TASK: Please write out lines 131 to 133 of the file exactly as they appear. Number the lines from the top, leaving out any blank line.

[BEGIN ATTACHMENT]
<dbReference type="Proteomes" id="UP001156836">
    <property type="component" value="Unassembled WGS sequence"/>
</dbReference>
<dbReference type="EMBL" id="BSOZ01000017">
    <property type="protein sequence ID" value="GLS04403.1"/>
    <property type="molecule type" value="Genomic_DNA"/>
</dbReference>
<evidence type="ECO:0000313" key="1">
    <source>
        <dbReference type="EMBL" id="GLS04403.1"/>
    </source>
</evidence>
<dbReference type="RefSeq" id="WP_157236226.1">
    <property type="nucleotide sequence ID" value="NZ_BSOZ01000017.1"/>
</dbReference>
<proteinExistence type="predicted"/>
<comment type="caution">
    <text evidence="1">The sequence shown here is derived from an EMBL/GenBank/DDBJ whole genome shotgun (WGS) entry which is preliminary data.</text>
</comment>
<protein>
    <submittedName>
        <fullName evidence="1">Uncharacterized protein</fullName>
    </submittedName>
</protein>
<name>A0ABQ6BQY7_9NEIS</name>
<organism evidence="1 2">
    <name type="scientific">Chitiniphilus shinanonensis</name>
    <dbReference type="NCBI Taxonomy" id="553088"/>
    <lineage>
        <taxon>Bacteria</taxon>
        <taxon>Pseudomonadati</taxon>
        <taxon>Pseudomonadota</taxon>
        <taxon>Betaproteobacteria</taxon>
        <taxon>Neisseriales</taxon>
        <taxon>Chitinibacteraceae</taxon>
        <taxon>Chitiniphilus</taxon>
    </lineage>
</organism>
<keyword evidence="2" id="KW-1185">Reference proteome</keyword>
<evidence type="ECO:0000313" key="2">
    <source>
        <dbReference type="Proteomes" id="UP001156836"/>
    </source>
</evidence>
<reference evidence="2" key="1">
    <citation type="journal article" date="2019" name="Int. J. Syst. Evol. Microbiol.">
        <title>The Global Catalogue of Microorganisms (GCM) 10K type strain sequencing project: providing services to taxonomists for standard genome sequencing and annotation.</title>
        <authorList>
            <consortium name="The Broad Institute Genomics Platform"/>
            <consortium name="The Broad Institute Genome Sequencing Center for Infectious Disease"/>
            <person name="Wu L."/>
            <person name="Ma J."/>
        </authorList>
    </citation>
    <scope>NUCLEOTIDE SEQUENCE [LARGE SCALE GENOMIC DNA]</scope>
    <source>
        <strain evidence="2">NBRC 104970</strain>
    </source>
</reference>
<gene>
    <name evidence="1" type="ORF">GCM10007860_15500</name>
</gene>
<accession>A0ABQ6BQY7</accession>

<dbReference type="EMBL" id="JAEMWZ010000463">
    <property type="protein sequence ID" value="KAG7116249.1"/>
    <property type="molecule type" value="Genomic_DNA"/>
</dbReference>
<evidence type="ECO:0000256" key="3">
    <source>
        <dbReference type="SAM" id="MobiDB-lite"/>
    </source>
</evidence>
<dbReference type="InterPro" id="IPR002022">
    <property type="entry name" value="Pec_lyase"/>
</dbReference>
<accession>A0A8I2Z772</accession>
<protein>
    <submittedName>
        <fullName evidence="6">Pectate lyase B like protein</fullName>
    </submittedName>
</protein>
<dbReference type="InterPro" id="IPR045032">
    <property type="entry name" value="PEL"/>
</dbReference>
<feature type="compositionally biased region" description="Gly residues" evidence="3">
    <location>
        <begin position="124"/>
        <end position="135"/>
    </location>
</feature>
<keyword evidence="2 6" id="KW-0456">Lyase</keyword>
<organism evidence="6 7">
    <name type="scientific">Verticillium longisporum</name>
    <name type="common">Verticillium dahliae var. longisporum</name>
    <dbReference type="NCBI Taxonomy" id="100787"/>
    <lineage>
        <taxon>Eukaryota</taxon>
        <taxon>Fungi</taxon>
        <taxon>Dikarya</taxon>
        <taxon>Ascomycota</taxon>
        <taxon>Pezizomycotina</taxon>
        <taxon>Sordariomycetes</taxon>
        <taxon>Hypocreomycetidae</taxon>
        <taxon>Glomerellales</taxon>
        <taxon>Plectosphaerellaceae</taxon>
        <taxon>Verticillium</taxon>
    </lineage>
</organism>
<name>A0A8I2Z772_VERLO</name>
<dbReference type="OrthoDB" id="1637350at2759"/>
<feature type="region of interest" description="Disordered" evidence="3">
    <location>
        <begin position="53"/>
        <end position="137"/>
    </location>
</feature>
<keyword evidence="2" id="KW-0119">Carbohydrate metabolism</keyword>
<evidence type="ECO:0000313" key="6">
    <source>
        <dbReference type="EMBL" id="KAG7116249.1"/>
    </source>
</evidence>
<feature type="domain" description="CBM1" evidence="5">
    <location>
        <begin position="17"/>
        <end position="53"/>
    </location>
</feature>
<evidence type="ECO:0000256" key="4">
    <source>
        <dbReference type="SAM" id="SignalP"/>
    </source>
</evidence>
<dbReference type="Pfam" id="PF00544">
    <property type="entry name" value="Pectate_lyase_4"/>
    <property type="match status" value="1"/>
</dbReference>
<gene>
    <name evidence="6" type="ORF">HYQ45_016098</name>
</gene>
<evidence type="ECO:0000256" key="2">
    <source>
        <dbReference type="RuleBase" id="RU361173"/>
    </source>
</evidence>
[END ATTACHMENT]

        <dbReference type="SAM" id="SignalP"/>
    </source>
</evidence>